Workplace Integrity

Posted by: Steve Marr in Integrity and Ethics on Jul 04, 2002

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Integrity is the cornerstone of every thriving business--and the hallmark of every successful employee. If you want your career and your business to flourish, build on a foundation of honesty, dependability, and trust. I think that every Christian would agree that being truthful, consistent, and trustworthy is fundamental to godly obedience, but the workplace is often the crucible where these principles are put to the test. The bottom-line question is this: When the heat is on, will you honor your word?


Effective businesses establish a three-way contract of trust, where customers can have confidence in the company's products and services, employees know what to expect on the job, and management can be confident that the staff will deliver on its promises and commitments. Trust is built upon promises made and kept, and it is preserved by forthright and honest communication.

When trust has been established, it becomes the basis on which people are able to work together effectively. By the same token, when trust is squandered or lost, effective working relationships are destroyed. Just like in a marriage, once trust has been compromised, it is very difficult and time-consuming to reconstruct. 

Integrity includes doing what we say we will do--honoring commitments--every time. A store that advertises The Lowest Price in Town! will quickly lose credibility if their claim is found to be untrue. Likewise, if we guarantee delivery on a product within 48 hours, but it takes a week for the customer to receive the shipment, our promises soon lose their value. Unfortunately, it doesn't take much to undermine confidence in the entire organization if, as individuals, we fail to honor our pledges. As Moses instructed the people, "When a man makes a vow to the Lord or takes an oath to obligate himself by a pledge, he must not break his word but must do everything he said" (Numbers 30:2 NIV).

The same principle of honoring commitments applies to our responsibility as employers and employees. If we promise our boss that a report will be turned in on Monday, but the deadline slides on by, we lose credibility and create an element of doubt about our integrity. We become what the apostle Paul calls "mere talkers." Similarly, when management fails to follow through on a promise to add more staff to assist with increased business, employee confidence and morale inevitably suffers. We'd all be better off not making promises than to make vows that we cannot or do not keep.

Integrity also involves accepting responsibility for our actions and standing behind our results. As a wise baseball manager once said, "Excuses don't win ballgames." If you make a mistake, offer your boss or your customer an apology instead of a long story, and then work to make the situation right. Readily admitting our shortcomings, and then changing our future behavior, is important for establishing and maintaining trust. "He who conceals his sins does not prosper, but whoever confesses and renounces them finds mercy" (Proverbs 28:13 NIV).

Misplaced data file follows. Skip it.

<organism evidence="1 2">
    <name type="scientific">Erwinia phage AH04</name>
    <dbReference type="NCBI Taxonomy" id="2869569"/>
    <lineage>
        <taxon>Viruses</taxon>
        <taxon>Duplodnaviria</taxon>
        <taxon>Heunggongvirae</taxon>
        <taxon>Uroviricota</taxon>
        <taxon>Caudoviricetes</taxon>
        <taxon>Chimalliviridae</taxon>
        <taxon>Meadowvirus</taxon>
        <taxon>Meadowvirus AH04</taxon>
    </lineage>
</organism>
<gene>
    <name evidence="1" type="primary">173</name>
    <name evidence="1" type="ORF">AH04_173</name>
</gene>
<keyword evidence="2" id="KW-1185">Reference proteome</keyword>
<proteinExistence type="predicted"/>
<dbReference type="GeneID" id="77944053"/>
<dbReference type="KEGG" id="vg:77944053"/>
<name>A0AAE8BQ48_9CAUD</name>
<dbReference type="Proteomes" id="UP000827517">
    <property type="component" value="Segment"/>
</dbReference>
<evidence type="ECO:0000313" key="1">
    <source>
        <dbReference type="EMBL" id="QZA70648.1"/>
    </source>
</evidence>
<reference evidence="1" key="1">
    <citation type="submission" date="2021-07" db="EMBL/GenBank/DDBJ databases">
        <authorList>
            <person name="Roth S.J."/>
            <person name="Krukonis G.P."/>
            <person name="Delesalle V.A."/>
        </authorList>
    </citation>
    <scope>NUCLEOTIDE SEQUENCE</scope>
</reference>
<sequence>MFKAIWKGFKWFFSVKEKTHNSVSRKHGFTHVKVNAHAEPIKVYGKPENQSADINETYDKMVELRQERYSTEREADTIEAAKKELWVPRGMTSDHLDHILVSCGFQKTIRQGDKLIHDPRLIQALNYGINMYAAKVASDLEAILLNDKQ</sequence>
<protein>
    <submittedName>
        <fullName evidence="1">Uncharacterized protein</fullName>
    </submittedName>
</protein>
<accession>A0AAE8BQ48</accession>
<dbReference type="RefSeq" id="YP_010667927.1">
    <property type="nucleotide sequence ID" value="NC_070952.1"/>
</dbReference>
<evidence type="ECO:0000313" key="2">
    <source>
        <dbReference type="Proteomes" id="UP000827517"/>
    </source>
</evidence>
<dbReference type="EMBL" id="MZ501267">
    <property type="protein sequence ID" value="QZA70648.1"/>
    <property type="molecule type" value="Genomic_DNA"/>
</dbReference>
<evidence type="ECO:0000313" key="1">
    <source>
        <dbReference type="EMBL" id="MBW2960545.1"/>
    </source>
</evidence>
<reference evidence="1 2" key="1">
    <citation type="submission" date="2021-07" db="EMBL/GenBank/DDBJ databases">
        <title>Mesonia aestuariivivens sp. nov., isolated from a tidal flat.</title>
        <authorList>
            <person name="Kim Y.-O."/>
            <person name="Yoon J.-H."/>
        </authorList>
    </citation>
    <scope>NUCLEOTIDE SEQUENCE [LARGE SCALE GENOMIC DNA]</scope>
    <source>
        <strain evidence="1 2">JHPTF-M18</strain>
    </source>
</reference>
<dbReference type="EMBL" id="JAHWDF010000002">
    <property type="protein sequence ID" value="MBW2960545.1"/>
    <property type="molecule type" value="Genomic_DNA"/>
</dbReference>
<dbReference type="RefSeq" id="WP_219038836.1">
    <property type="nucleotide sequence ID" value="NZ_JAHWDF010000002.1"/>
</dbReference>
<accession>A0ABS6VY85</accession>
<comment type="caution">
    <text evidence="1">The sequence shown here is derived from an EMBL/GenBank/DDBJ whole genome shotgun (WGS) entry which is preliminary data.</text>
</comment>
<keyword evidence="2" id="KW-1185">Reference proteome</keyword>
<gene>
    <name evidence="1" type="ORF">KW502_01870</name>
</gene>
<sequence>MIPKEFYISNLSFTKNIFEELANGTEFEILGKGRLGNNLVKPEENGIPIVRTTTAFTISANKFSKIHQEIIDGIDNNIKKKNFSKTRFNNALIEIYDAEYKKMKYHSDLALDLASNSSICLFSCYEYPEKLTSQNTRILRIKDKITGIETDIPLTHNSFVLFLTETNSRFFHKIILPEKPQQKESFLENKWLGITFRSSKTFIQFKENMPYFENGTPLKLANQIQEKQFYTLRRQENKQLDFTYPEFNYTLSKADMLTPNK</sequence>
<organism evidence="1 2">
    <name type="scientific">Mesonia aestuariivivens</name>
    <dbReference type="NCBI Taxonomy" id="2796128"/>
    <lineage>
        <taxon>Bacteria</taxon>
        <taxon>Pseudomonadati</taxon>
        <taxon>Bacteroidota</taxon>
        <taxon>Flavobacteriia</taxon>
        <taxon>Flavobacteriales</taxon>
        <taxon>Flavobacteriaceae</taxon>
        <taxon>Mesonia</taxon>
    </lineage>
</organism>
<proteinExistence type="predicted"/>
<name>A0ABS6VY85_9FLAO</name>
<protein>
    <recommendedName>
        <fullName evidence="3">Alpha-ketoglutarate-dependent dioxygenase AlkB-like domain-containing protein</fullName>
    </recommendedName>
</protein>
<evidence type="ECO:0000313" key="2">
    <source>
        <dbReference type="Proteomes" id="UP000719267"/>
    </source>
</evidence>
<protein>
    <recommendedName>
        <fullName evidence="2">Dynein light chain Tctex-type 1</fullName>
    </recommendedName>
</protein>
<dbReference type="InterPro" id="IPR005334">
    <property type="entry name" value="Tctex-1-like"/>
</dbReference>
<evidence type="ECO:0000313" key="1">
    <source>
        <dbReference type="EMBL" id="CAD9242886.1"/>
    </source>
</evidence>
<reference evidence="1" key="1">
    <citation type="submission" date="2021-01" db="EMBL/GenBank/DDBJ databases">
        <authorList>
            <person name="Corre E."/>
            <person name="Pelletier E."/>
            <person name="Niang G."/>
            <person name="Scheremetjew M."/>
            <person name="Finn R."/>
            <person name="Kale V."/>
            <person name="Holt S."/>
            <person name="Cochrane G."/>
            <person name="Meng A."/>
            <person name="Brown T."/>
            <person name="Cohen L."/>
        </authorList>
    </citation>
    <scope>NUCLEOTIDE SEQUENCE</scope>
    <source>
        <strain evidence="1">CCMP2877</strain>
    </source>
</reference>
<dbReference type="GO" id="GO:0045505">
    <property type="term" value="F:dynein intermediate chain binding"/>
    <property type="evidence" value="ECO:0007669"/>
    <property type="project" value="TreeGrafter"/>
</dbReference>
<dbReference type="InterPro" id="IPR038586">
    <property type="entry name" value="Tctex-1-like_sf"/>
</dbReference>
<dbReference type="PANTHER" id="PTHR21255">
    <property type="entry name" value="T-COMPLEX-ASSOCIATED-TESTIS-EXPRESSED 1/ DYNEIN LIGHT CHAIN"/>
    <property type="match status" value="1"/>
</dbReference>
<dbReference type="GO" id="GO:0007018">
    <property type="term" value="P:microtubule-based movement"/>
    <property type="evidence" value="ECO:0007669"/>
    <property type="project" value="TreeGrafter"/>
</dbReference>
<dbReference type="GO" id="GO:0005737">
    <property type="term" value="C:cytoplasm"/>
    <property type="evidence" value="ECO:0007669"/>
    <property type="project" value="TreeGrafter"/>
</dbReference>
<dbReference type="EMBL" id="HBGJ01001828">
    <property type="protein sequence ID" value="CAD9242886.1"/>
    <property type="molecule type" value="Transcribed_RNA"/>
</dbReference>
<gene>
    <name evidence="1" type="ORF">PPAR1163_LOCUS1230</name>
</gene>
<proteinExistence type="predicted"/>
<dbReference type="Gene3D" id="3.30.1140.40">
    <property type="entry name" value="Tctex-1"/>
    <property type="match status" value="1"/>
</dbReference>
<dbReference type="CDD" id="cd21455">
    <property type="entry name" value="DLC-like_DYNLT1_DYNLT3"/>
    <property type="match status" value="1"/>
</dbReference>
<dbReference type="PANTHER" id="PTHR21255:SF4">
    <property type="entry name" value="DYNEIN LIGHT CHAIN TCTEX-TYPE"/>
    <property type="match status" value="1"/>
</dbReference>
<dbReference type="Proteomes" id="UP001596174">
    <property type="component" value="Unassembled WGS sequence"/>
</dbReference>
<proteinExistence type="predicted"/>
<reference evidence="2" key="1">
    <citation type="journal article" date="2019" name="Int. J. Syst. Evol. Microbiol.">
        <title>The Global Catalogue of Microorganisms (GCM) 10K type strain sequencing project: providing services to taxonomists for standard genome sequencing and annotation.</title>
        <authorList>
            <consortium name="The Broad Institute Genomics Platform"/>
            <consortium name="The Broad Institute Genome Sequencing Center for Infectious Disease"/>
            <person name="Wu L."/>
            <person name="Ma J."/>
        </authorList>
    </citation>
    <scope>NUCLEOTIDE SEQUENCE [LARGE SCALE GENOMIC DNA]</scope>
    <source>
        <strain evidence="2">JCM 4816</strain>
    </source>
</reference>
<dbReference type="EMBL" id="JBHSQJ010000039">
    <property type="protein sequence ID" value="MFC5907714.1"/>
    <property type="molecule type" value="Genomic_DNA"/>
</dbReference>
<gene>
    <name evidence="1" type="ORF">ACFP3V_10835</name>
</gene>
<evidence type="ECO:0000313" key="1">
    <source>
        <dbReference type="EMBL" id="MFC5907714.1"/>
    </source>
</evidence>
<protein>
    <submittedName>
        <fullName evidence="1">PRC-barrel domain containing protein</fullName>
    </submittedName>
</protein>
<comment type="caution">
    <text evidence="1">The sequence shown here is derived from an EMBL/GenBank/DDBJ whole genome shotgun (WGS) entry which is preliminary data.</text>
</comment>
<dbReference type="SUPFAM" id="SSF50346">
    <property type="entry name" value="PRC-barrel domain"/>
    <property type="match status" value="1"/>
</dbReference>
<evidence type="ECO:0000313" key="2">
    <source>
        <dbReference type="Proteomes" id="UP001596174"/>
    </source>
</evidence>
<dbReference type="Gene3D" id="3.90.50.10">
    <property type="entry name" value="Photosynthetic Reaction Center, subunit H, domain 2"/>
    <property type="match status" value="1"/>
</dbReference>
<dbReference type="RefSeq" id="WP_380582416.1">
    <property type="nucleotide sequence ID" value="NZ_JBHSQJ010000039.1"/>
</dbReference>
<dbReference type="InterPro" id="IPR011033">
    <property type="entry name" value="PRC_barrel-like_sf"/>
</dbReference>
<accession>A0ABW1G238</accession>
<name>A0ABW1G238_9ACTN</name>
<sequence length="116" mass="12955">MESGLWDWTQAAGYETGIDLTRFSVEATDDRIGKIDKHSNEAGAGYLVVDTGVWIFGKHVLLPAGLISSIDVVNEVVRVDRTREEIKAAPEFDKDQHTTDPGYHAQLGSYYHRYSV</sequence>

Two keys for maintaining integrity are to think before you act or speak, and to count the cost of all commitments *before* you pledge yourself. When your customer makes a request and asks for a commitment, first make sure that you understand the requirements and expectations. Take time to clarify specifications and repeat back what you have heard. Faulty assumptions are often the basis for a loss of trust in business relationships. Next, evaluate your schedule, being honest about any conflicts or complications, and only accept the assignment if you can deliver the expected results. Once you have determined your response, follow Jesus' admonition and "simply let your 'Yes' be 'Yes, and your 'No,' 'No'" (Matthew 5:37 NIV). Although saying no might be difficult, honest answers are essential for building trust. It is better to lose an *order* today, than to lose a *customer* forever. 

"Kings take pleasure in honest lips- they value a man who speaks the truth" (Proverbs 16:13 NIV). What's true of kings is true of customers as well. People appreciate an honest deal, and they will keep coming back for more. Working with integrity is a "value-building" strategy for individuals and businesses alike. The best way to establish job security is to be known as the "go to" guy, the one person who follows through every time. When your boss can depend on you to fulfill your responsibilities consistently, you become more valuable to the organization--and ultimately more promotable. Likewise, every great company, regardless of industry, anchors its reputation and its success in honest dealings, consistent effort, and diligent follow-through. Businesses that succeed in establishing trust and integrity inevitably succeed in the marketplace as well.

Steve Marr, Your Christian Business Coach

"When Managing Friends Gets Tough" (Workplace Integrity) was featured in,. February 2002 issue "Stand Firm" Magazine (Life Way Church Resource's)
Jan-Feb issue of Godly Business Woman